WASHINGTON — Looming over the Federal Reserve meeting that ends Wednesday is a question of intense interest: Just how high will the Fed’s inflation-fighters raise interest rates — and might they slow their rate hikes as soon as next month?
The Fed on Wednesday is expected to announce a hefty three-quarter-point hike in its key short-term rate — its fourth straight — which will lead to still-higher loan rates for many businesses and consumers. What many Fed-watchers hope is that Chair Jerome Powell will hint at a news conference that the central bank may ease the pace of its hikes, perhaps to a half-point in December and two quarter-point hikes next year.
Even at that more moderate pace, the central bank’s benchmark rate would reach 4.75% to 5%, which would be its highest range since 2007, up from the current 3% to 3.25%. Fed officials have stressed that they need to sharply raise rates to tame inflation, which reached 8.2% in September from 12 months earlier, barely below a 40-year high. Chronic inflation has also become a central point of attack for Republicans against Democrats in the midterm congressional elections.
So far this year, the Fed has raised its key rate five times in an aggressive pace that has sent borrowing rates surging across the economy and heightened the risk of a recession. The home market, in particular, has been badly bruised as a consequence. The average rate on a 30-year fixed mortgage, just 3.14% a year ago, surpassed 7% last week, mortgage buyer Freddie Mac reported. Sales of existing homes have dropped for eight straight months.
One reason the Fed’s policymakers might feel they can soon slow the pace of their rate hikes is that some early signs suggest that inflation could start declining in 2023. Consumer spending, squeezed by high prices and costlier loans, is barely growing. Supply chain snarls are easing, which means fewer shortages of goods and parts. Wage growth is plateauing, which, if followed by declines, would reduce inflationary pressures.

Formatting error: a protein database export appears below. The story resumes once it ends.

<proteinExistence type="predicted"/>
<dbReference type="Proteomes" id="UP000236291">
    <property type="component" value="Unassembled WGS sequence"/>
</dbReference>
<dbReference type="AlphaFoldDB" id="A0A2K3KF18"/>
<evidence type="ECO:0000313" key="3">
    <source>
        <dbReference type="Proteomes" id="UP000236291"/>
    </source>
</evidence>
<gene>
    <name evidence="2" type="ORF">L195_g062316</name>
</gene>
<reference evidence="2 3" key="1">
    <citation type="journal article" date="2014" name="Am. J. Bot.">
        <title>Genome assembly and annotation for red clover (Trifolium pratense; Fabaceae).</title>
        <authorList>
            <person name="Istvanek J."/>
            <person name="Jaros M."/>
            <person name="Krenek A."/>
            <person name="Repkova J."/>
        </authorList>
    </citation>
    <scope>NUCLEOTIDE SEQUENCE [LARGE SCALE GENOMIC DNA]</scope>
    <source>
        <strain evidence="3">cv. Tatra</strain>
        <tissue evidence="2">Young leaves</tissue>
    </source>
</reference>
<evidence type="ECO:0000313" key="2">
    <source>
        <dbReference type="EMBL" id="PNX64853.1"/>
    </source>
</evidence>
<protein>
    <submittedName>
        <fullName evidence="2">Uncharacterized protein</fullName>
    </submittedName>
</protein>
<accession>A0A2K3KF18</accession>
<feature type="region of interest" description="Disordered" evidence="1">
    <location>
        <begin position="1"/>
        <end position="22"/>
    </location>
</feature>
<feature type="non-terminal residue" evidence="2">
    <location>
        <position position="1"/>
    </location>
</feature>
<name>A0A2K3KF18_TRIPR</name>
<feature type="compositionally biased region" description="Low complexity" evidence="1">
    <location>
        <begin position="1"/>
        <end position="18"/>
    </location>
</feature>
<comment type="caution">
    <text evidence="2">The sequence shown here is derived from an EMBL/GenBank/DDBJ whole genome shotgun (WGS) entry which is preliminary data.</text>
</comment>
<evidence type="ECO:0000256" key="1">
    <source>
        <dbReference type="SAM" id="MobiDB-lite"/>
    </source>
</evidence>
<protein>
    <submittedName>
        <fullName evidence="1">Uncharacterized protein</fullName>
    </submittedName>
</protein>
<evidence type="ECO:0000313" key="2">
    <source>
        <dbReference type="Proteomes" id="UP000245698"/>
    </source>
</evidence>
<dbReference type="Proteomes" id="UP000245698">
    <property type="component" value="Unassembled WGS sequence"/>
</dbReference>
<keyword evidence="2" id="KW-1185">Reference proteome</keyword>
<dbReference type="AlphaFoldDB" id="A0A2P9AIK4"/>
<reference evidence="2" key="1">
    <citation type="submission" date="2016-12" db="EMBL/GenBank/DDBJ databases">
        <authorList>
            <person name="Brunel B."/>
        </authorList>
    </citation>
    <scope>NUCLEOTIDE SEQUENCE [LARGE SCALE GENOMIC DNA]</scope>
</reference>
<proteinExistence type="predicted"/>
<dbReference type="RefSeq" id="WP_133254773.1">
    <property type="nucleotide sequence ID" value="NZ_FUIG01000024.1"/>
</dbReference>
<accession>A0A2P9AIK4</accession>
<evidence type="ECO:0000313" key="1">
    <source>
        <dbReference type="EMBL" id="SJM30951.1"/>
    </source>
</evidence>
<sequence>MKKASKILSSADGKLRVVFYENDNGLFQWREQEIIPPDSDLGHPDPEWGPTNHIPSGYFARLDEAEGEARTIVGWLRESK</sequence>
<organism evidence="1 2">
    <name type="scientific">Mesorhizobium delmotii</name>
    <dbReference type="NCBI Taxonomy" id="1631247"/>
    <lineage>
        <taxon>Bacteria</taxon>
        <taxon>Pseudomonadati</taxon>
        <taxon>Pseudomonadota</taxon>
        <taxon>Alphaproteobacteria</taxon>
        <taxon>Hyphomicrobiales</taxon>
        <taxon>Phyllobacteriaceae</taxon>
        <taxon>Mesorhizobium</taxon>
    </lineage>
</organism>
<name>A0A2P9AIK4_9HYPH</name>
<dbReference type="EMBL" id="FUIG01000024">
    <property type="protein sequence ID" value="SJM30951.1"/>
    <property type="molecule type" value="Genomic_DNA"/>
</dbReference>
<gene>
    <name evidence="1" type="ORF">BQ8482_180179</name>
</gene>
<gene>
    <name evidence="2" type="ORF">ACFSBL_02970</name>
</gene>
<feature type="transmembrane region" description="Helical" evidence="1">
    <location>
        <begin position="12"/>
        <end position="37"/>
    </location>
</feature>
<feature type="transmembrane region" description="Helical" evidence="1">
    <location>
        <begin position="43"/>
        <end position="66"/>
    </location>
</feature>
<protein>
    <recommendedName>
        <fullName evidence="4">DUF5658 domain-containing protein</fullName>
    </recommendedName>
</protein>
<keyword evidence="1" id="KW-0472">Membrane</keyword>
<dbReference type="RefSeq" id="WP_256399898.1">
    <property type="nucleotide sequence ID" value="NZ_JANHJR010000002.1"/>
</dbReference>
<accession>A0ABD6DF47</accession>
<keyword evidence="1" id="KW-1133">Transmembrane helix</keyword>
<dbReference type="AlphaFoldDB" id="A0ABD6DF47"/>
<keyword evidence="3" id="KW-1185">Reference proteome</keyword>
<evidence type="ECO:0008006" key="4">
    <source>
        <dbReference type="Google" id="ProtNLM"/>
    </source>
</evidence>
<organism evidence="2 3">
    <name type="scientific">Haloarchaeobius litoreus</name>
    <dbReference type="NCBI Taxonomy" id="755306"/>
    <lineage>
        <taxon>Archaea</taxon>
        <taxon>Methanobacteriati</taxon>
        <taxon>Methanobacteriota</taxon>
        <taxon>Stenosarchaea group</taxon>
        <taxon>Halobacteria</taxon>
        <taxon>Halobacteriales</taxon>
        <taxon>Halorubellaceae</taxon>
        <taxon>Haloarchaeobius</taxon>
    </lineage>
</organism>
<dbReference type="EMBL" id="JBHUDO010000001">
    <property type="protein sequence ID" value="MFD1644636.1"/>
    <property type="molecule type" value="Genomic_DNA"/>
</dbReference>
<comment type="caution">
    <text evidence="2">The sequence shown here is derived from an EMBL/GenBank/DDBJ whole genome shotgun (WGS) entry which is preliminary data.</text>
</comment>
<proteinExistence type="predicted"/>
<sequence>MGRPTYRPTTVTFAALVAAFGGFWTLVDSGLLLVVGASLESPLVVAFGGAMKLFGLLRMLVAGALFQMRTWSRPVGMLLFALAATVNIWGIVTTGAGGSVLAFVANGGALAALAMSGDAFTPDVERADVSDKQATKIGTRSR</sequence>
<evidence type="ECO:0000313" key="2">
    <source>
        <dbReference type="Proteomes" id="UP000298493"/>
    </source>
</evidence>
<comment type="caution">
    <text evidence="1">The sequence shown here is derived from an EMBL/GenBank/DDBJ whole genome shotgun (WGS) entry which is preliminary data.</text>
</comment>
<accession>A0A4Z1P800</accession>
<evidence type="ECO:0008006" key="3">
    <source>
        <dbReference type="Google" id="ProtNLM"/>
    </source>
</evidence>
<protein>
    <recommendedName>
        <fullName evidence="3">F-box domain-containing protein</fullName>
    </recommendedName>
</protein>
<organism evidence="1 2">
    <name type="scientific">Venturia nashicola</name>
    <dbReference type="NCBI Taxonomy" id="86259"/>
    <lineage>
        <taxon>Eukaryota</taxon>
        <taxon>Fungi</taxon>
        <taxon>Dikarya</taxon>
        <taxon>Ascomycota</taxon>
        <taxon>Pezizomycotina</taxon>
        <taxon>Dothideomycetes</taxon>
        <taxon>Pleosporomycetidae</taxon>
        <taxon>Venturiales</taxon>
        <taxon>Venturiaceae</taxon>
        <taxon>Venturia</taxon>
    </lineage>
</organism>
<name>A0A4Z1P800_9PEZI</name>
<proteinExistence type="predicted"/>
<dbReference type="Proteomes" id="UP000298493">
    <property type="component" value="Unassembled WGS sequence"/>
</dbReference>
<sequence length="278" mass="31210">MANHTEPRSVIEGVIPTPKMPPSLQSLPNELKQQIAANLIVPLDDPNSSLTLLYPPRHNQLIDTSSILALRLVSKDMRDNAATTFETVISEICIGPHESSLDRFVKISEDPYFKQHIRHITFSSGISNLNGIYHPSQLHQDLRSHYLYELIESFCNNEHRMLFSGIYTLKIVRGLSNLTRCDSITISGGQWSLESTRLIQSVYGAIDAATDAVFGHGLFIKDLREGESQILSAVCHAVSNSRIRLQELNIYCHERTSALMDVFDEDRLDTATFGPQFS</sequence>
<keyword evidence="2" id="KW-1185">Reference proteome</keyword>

Still, the job market remains consistently strong, which could make it harder for the Fed to cool the economy and curb inflation. On Tuesday, the government reported that companies posted more job openings in September than in August. There are now 1.9 available jobs for each unemployed worker, an unusually large supply.
A ratio that high means that employers will likely continue to raise pay to attract and keep workers. Those higher labor costs are often passed on to customers in the form of higher prices, thereby fueling more inflation.
If Powell does signal Wednesday that the Fed may lift its foot slightly off the economic brakes, it could spark a rally in stock and bond prices. Such higher asset prices, though, might then fuel more spending just when the Fed wants to cool things down to throttle inflation.
To offset any potential burst of optimism, the Fed may signal at its next meeting in December that it expects to add at least another rate hike early next year. That would serve to make borrowing even more expensive and would further heighten the risk of a recession.
Ultimately, economists at Goldman Sachs expect the Fed’s policymakers to raise their key rate to nearly 5% by March. That is above what the Fed itself had projected in its previous set of forecasts in September.
For now, many Fed officials have said they see few signs that inflation is easing in any sustainable way. They point, in particular, to so-called core inflation, which excludes volatile food and energy costs and is considered a good reflection of underlying price pressures.
“We need to see actual progress in core inflation and services inflation,” Neel Kashkari, president of the Federal Reserve Bank of Minneapolis, said recently. “And we are not seeing it yet.”